Errors of Evaluation
Title: Errors of Evaluation
Author: Paola Pica
Price: Paperback £6.99 and Ebook £2.99
Publisher: Clink Street Publishing
Published: 26th July
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Francesca’s presence pervades the lives of everyone she meets. From the therapist – an ambiguous and even more unscrupulous person than herself – to the husband who, after twenty years of marriage, is left financially ruined and suicidal; and her own cousin, who despite tirelessly attempting to help her in a time of need, has been left betrayed on two separate occasions a decade apart. Three very different characters tell their story about the inscrutable woman who has entered their lives, each one offering their own point of view on who the beautiful Francesca really is. Each has made an error of evaluation which they now realise has prejudiced their lives and their relationships. An omniscient narrator will have the final say.
As I have already said, even if I have been writing all my life, I only decided to become a writer, in the literal meaning of the word, a little more than ten years ago. What do I mean by “literal meaning”? Simply that a person who likes writing is not a writer until people start reading the things that she/he writes. Until that moment, they are “people who write” and not “writers”. My turning point in all this process was the terrible accident I went through and that stuck me home for more than three months. At that point I had plenty of time to spend writing and phoning to Publishers, sending them or having my manuscripts (amazing how we still use this word for the computer written drafts we send them) refused.
My drawers were full of all I had been writing since I was a girl of fourteen or fifteen and used to keep a diary. I remember that I used to write it in English, because I was the only one in the family who knew that language while all the others had studied and practiced French. That was the time of my first love stories (more or less platonic) and my mother was very curious about my life, due to the fact that I had always been very quiet about what happened at school or when I was with my friends. Quite the reverse with my brothers and sisters, who were much more talkative than me. I remember myself at the seaside with my family, when I was thirteen, reading the letters from some of my friends in the shower on the beach, so that I could tell my mother that they had been destroyed by the running water. They were very innocent letters but my mother was very intrusive; which I didn’t like at all. Those were different times from now and letters were still exchanged: no mobile phones and no email and even parents seemed to worry more, probably too much, about their children’s lives. And that was not very long ago. Italy has probably prolonged a little more than anywhere else the authoritative position of parents.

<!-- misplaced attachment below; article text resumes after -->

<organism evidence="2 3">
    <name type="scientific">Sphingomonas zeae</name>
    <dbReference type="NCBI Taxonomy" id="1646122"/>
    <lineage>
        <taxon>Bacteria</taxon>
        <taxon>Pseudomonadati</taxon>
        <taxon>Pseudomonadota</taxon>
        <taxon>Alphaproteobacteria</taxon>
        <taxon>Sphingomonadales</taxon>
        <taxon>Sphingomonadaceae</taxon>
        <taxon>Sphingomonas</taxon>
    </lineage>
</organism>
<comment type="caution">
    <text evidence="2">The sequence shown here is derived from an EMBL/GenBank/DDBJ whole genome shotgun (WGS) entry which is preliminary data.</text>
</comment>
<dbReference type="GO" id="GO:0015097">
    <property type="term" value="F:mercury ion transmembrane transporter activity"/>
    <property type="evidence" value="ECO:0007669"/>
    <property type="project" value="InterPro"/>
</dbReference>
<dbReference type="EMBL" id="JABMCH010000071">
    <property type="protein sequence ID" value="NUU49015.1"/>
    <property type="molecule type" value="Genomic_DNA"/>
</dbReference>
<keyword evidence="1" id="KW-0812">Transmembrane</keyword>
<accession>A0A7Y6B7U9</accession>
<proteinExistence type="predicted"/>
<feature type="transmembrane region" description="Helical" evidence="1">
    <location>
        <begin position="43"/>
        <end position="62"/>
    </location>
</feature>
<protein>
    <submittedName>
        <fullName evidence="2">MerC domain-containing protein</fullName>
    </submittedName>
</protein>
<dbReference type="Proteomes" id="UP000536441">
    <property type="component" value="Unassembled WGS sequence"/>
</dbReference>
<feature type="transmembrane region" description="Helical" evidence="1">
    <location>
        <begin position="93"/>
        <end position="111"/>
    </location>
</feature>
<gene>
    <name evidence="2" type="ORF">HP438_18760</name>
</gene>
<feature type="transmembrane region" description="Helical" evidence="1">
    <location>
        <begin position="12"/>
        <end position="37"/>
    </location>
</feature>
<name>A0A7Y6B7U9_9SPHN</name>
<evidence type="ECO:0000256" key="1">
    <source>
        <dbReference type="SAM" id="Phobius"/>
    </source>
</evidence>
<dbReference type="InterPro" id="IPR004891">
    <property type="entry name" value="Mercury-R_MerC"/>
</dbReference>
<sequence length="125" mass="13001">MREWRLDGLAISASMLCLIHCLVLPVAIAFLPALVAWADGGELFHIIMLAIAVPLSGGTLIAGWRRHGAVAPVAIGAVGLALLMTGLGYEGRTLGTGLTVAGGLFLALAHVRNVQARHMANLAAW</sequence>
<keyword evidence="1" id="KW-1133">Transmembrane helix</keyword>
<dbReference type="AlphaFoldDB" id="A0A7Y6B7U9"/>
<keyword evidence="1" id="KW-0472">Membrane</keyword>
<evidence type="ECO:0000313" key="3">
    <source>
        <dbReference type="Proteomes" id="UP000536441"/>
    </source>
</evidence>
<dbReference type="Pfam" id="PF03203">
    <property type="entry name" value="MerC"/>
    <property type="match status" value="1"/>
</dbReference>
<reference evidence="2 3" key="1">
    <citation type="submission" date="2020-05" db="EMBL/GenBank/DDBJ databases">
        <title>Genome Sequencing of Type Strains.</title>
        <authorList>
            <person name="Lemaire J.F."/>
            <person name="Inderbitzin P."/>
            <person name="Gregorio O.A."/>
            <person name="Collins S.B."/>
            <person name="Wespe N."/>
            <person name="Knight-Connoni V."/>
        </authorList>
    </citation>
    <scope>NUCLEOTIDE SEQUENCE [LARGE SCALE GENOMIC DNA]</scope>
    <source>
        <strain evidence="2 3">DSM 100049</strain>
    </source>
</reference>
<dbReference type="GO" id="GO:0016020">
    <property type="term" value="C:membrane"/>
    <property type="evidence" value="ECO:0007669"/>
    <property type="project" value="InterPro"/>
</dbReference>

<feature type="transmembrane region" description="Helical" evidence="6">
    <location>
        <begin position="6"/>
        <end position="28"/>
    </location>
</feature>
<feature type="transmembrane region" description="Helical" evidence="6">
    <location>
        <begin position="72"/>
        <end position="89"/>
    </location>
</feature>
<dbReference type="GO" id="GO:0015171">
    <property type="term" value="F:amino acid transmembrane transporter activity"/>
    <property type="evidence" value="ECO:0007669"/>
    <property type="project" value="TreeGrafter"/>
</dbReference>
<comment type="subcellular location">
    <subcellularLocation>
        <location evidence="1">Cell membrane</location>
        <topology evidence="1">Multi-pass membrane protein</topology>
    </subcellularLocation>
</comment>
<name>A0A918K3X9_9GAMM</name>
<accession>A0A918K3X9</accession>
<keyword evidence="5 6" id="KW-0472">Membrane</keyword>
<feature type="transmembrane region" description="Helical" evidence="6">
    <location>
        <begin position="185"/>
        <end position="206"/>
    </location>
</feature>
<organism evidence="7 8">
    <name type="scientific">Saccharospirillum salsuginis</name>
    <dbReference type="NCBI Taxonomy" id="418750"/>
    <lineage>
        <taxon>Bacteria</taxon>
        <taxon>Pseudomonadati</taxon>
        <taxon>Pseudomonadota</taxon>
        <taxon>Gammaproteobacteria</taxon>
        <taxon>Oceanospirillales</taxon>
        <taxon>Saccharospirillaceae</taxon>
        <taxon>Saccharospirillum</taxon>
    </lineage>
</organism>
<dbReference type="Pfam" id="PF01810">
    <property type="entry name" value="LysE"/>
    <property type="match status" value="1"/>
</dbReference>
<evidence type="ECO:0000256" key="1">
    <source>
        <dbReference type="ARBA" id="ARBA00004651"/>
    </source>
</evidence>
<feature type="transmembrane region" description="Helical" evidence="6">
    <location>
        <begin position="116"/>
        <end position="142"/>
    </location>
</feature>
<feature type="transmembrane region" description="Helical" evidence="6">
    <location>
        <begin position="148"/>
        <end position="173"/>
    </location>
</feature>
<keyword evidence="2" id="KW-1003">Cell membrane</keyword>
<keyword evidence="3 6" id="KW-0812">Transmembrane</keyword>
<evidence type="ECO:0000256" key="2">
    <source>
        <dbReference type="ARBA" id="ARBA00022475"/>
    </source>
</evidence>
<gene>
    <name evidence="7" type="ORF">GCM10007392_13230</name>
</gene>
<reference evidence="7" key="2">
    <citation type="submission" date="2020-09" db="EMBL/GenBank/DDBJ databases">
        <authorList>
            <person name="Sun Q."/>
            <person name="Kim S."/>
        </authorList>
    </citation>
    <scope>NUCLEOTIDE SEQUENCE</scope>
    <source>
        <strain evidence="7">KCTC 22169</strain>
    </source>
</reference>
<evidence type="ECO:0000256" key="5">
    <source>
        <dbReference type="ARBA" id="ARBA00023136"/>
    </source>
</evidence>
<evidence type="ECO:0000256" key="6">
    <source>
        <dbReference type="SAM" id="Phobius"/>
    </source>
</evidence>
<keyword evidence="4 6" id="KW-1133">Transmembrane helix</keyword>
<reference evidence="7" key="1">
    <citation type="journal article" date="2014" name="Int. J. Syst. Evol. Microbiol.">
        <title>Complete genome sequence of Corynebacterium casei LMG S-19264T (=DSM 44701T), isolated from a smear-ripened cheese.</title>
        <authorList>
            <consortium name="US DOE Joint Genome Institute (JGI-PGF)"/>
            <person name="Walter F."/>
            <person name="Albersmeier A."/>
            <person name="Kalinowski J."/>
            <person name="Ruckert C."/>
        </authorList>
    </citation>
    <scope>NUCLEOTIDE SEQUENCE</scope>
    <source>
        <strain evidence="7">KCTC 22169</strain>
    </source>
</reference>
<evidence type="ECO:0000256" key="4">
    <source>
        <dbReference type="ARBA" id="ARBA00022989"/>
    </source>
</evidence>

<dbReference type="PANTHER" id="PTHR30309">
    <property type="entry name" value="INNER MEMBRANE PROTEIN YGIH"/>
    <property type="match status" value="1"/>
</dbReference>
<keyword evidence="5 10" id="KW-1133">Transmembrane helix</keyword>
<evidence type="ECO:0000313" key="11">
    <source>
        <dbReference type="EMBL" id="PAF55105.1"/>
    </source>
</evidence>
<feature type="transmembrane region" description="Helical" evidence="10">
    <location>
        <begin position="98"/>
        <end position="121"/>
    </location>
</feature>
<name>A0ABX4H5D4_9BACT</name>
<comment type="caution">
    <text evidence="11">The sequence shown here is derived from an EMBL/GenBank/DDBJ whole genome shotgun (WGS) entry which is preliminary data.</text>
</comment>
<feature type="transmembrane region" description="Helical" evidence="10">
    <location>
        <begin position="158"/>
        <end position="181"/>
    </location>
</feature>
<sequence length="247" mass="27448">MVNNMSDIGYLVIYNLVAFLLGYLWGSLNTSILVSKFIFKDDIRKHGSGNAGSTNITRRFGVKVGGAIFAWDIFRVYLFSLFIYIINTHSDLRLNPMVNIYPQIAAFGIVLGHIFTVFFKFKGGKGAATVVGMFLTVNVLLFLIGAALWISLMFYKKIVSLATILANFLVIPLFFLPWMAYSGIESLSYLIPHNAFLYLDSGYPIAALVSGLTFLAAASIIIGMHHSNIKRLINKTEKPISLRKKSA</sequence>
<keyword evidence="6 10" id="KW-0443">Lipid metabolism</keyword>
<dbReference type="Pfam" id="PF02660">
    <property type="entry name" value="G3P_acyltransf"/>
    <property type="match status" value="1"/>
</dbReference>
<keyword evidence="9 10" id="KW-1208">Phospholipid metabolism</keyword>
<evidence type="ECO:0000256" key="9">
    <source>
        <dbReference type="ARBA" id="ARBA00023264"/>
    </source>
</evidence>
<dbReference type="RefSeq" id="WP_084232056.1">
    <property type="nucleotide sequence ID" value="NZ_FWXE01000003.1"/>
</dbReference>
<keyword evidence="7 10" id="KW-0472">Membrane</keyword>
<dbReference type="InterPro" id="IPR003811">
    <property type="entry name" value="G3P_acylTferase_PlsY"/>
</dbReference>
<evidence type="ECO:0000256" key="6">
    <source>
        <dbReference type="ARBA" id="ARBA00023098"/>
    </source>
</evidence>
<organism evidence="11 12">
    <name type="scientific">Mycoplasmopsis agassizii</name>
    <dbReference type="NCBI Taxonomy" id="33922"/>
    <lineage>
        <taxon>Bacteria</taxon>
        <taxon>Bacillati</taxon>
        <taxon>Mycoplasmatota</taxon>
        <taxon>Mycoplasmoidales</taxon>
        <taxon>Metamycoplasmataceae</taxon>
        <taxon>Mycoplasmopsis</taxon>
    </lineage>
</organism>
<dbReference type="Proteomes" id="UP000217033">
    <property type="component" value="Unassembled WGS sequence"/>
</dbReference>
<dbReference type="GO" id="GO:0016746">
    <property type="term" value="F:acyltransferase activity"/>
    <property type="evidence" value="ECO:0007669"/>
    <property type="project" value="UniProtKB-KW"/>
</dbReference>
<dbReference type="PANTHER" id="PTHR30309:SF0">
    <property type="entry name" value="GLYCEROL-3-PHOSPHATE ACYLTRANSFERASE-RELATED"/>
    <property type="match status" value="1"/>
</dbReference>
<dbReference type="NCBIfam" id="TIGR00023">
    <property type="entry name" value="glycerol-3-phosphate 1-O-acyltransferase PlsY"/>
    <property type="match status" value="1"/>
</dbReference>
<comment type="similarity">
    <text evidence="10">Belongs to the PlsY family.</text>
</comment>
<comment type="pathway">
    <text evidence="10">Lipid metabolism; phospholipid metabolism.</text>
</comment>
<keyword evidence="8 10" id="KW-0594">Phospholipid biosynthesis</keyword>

When I think of my books and of the inspiration I had for each of them, I can’t help linking part of the facts I create with my personal experience, even if none of them is autobiographic. In ERRORS OF EVALUATION, for example, Francesca’s having to rely on her sister’s complicity for going on a motorbike ride with Massimo, comes straight from my girlhood, when my mother wanted us to be under strict control.
Or when I look back to where the inspiration came to me from, regarding the “Respectable Man”’s worrying about his son’s not wanting to go ahead with his grandfather and father’s professions. All that, even if not autobiographic again, came to me from the class clashes that still exist in Italy and through which Italians still have to go on several occasions in their lives.